Inter-Research > MEPS > v334 > p103-116  
Marine Ecology Progress Series

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MEPS 334:103-116 (2007)  -  doi:10.3354/meps334103

Influence of habitat configuration on connectivity between fish assemblages of Caribbean seagrass beds, mangroves and coral reefs

M. Dorenbosch1,*, W. C. E. P. Verberk1,2, I. Nagelkerken1, G. van der Velde1,3

1Department of Animal Ecology and Ecophysiology, Institute for Water and Wetland Research, Faculty of Science, and
2Bargerveen Foundation, Radboud University Nijmegen, PO Box 9010, 6500 GL Nijmegen, The Netherlands
3National Museum of Natural History Naturalis, PO Box 9517, 2300 RA Leiden, The Netherlands

ABSTRACT: The importance of seagrass beds and mangroves as juvenile habitats for coral reef fishes is still debatable. We hypothesised that the configuration of these habitats in the marine landscape in relation to the coral reef would influence accessibility from the reef (both for fishes that use these habitats for shelter or feeding, and their predators). In combination with differences in habitat complexity (related to habitat type) this could influence the utilisation of these habitats by juvenile reef fishes, and connectivity with the coral reef. Using underwater visual census, we studied the use by juvenile reef fishes of various seagrass and mangrove habitats situated differently in relation to the coral reef, on the Caribbean island of Aruba. Additionally, we studied fish assemblages on various coral reefs differing in proximity to seagrass Thalassia testudinum and mangrove Rhizophora mangle habitats at the scale of the whole island. In the seagrass and mangrove habitats, habitat configuration in relation to the reef was related to the composition of the fish assemblage, species richness, fish density and fish size. This was consistent with our expectations related to accessibility of these habitats from the reef, and habitat complexity. Most fish species that use seagrasses and mangroves as juvenile habitats were absent from or showed reduced densities on coral reefs located far (>9 km) from seagrass–mangrove habitats. At a smaller spatial scale, this effect was less clear. For some species, this lack of an effect at smaller spatial scales may be explained by local recruitment to the reef, whereas for other species (i.e. Haemulon sciurus, Lutjanus apodus, L. mahogoni and Scarus guacamaia) migration along the coast offers a more likely explanation. We suggest that the value of seagrass and mangrove habitats as a juvenile habitat should not be generalised a priori, since habitat configuration may interact with the degree of connectivity between seagrasses, mangroves and coral reefs.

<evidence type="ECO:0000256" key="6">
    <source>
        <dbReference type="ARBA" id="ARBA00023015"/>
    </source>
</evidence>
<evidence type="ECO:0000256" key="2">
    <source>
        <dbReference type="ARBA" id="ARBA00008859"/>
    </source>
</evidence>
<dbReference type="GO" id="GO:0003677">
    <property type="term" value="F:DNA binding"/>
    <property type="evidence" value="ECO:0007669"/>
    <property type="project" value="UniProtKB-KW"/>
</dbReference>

KEY WORDS: Coral reef fishes · Habitat configuration · Connectivity · Juvenile · Dependence · Seagrass beds · Mangroves

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